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Stories of generosity
“I believe so much in education. College is not just important. It’s critical.”
“He was an all-around good father. We wanted to establish some kind of gift in his honor.”
Valerye McCarthy’s generosity and legacy will help to secure the financial future of the Gannon Center.
“This scholarship will help carry on Tamara’s legacy of educating young people who are financially less fortunate.”
“We are fortunate to be able to support future medical professionals in this way.”
James Venskus (BA '70, MA '88) made a provision in his estate plan for an endowed scholarship that will provide opportunities for students to study abroad.
Dr. Margarite Angelopoulos (Resident LUHS '94) established a deferred charitable gift annuity to support future medical students at Stritch.
The late Robert R. Otremba (BS ’49, MS ’63) left a $2.5 million estate gift to Loyola to fund several scholarships, including the Robert R. Otremba Scholarship. Read about a student who is benefitting from this scholarship.
Dr. Robert (MD ’85) and Pamela Munson have designated a significant gift in their estate plan to support scholarships for Stritch students.
Joyce Barry (MUND ’55) left more than a million dollars to the Gannon Center. A close friend and Mundelein Collect classmate, Marie Therese Gauer (MUND ’55), reflects on Barry’s life and generous spirit.
Dr. Jeanne (MUND ’74) and Desmond LaPlace value the Gannon Center and the Gannon Scholars program in particular. They would like their gift to support the center and this worthwhile program for years to come.
Dr. Richard Wellington Poley (MD ’57) set up a memorial scholarship in his honor of his good friend, James Blake Patterson.
Anne Bannister (JFRC FALL ’84, BBA ’85, MBA ’93) has supported the Rome Center for many years because of her deep connection to it.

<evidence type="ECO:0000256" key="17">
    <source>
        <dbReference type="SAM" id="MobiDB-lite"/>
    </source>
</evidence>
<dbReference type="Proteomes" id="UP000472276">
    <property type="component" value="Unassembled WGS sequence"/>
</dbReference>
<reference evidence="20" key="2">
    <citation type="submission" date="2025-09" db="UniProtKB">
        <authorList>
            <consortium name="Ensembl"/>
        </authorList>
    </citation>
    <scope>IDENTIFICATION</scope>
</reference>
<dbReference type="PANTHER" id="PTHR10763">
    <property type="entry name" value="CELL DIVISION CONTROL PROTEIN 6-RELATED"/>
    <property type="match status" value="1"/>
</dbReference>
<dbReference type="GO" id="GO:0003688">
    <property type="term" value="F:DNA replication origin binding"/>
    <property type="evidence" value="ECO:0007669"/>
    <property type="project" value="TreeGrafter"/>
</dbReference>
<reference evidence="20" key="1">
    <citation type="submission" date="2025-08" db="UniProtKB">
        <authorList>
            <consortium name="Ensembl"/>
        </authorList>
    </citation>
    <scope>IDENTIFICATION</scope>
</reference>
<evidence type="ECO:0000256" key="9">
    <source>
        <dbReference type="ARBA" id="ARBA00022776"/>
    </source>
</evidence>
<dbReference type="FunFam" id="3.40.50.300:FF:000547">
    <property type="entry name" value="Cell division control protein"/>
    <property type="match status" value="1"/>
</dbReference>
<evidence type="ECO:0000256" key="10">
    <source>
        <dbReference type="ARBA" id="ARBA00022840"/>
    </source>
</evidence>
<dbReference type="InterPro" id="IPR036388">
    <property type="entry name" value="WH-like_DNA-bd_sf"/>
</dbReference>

Dr. Michael Carbon did his pre-med training at Loyola and was a successful physician for more than 30 years. He and his wife Dorothy have funded a program for students to do scientific research with faculty.
Chuck Whittingham (BS ’51) graduated with honors from the English program and went on to be the publisher of LIFE magazine. He has made several gifts to the University, including a recent estate gift.
Michael Hutz (Class of 2015) is a student at the Stritch School of Medicine who is grateful for his education and for several scholarships he has received.
Mary Jo Bohr (JFRC ’71–’72, BA ’73) credits her Loyola education—including majors in English and Classical Studies, the honors program curriculum, and year of study at the John Felice Rome Center—with providing a terrific career foundation.
Pat Wozniak (BSN ’59) has pledged to support a general-purpose scholarship for the Marcella Niehoff School of Nursing’s Excellence in Nursing Fund and has made a further provision for the fund in her estate plan.
Paul J. Proteau (BBA ’53, MSIR ’58) and his late wife, Roseanne Vitullo Proteau (MD ’62), spent a combined 75 years living out Loyola’s Ignatian heritage as “persons for others.”
In the wake of the Cuban Revolution of the 1950s and on the heels of a communist movement in Cuba, Mayda de Armas (MUND ’66) fled political upheaval at the age of 17.